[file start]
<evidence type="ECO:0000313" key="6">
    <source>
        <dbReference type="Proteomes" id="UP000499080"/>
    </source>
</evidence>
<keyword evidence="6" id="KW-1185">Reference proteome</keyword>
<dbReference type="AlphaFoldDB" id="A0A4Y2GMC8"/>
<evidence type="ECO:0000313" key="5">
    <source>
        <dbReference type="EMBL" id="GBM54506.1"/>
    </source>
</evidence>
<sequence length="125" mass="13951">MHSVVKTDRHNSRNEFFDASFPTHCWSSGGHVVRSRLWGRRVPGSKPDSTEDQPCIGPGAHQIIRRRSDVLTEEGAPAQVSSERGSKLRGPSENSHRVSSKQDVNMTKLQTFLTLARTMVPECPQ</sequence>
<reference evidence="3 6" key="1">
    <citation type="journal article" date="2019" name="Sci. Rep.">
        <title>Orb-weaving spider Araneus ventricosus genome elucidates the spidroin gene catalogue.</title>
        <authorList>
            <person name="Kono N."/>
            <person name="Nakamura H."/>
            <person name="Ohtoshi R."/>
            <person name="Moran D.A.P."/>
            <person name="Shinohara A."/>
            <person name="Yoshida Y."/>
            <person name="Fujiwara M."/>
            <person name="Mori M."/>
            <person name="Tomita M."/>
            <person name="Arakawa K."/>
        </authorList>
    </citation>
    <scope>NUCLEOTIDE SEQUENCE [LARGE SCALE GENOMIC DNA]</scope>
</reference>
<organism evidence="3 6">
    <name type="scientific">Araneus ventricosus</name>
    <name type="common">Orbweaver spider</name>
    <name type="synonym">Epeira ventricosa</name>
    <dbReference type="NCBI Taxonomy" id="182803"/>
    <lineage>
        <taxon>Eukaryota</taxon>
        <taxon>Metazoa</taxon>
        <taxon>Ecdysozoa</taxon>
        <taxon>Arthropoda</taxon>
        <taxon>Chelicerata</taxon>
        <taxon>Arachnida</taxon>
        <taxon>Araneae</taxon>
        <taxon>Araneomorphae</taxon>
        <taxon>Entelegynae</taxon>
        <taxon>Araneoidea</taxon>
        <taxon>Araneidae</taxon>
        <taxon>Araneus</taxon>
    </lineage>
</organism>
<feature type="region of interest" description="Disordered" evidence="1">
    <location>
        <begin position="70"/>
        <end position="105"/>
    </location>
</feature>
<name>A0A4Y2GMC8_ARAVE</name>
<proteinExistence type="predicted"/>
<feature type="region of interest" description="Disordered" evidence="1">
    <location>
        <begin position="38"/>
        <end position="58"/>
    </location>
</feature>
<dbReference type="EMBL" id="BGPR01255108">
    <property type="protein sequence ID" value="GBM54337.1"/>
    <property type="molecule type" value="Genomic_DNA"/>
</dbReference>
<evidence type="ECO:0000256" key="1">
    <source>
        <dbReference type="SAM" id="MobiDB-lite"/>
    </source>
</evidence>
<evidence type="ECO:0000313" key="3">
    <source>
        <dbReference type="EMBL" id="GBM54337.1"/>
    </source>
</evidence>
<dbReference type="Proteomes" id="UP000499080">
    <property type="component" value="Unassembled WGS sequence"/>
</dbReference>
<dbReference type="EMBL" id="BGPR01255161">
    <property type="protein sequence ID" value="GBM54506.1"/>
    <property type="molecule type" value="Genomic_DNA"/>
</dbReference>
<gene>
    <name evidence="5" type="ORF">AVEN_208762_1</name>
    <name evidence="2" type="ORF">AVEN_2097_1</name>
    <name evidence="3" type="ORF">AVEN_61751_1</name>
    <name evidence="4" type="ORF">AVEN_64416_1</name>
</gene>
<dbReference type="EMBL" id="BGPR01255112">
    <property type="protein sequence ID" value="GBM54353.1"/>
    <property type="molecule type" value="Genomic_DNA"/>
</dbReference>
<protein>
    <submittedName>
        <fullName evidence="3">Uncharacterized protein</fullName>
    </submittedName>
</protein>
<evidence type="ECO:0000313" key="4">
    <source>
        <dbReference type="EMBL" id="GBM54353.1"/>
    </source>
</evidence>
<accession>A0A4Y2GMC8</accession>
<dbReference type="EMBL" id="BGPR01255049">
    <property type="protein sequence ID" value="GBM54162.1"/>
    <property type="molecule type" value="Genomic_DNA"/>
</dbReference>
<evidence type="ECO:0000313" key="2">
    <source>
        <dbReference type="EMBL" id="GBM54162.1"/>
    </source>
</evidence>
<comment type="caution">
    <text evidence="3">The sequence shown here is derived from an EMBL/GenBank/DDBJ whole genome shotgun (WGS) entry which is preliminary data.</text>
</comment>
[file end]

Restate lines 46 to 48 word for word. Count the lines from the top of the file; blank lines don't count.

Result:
        <taxon>Entelegynae</taxon>
        <taxon>Araneoidea</taxon>
        <taxon>Araneidae</taxon>